A critical challenge in designing pharmacy benefits is to find the optimal balance between access to essential medications and cost management.1 Employers seek pharmacy benefit designs that maximize access to effective medications and support appropriate adherence to those medications, with the intent of reducing health service use and promoting health and productivity. However, as pharmacy expenditures have risen, cost management has received increased attention. In addition to escalating use of incentivized formularies and higher copayments,2 employers increasingly offer a mailservice option as a mechanism to reduce costs. In 2010, nearly 96% of all employers offered mail pharmacy services to their employees.3
The majority of plan sponsors offer “voluntary mail”: a pharmacy benefit that allows prescriptions to be dispensed from either retail or mail-service pharmacy but that discounts out-of-pocket costs to encourage mail-service pharmacy use. In contrast, nearly 19% of employers implement “mandatory mail,” a design that requires use of mail-service pharmacy for maintenance medications by ending benefit coverage for retail-dispensed prescriptions after a predetermined limit is reached. By requiring mail-service pharmacy use for all chronic medications, plan sponsors can expect additional cost savings,4 but they limit access to retail pharmacies, a channel through which the vast majority of prescriptions are dispensed.5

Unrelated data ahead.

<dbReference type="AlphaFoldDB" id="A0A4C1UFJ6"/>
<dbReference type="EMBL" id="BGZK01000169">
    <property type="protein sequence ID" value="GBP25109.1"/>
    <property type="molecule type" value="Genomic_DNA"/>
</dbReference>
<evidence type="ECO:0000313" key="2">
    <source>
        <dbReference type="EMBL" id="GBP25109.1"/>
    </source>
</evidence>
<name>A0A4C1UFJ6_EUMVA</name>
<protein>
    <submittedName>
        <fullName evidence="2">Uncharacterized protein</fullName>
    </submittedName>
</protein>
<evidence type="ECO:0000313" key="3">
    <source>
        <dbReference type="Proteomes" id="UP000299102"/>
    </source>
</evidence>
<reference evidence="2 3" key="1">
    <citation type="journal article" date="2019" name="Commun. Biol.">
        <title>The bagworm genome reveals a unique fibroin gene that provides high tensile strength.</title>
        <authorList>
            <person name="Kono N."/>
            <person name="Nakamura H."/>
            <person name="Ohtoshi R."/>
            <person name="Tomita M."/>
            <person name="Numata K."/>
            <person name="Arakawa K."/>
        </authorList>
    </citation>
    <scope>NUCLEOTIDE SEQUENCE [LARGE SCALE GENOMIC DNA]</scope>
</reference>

Little is known about how voluntary and mandatory mail benefit designs affect adherence to essential medications. Plan sponsors should be aware of the trade-offs in adherence that may be related to limiting pharmacy choice or other barriers to drug access imposed by mandating a specific pharmacy channel. This trade-off can be analogous to the choice that payers must make when assigning copayments to medications: cost savings through elevated copayments can come at the expense of nonadherence to essential medications.6 Accordingly, we compared voluntary and mandatory mail pharmacy benefit designs with respect to their impact on medication adherence. Payers can use this information to appropriately balance cost management with beneficiary medication adherence when designing pharmacy benefits.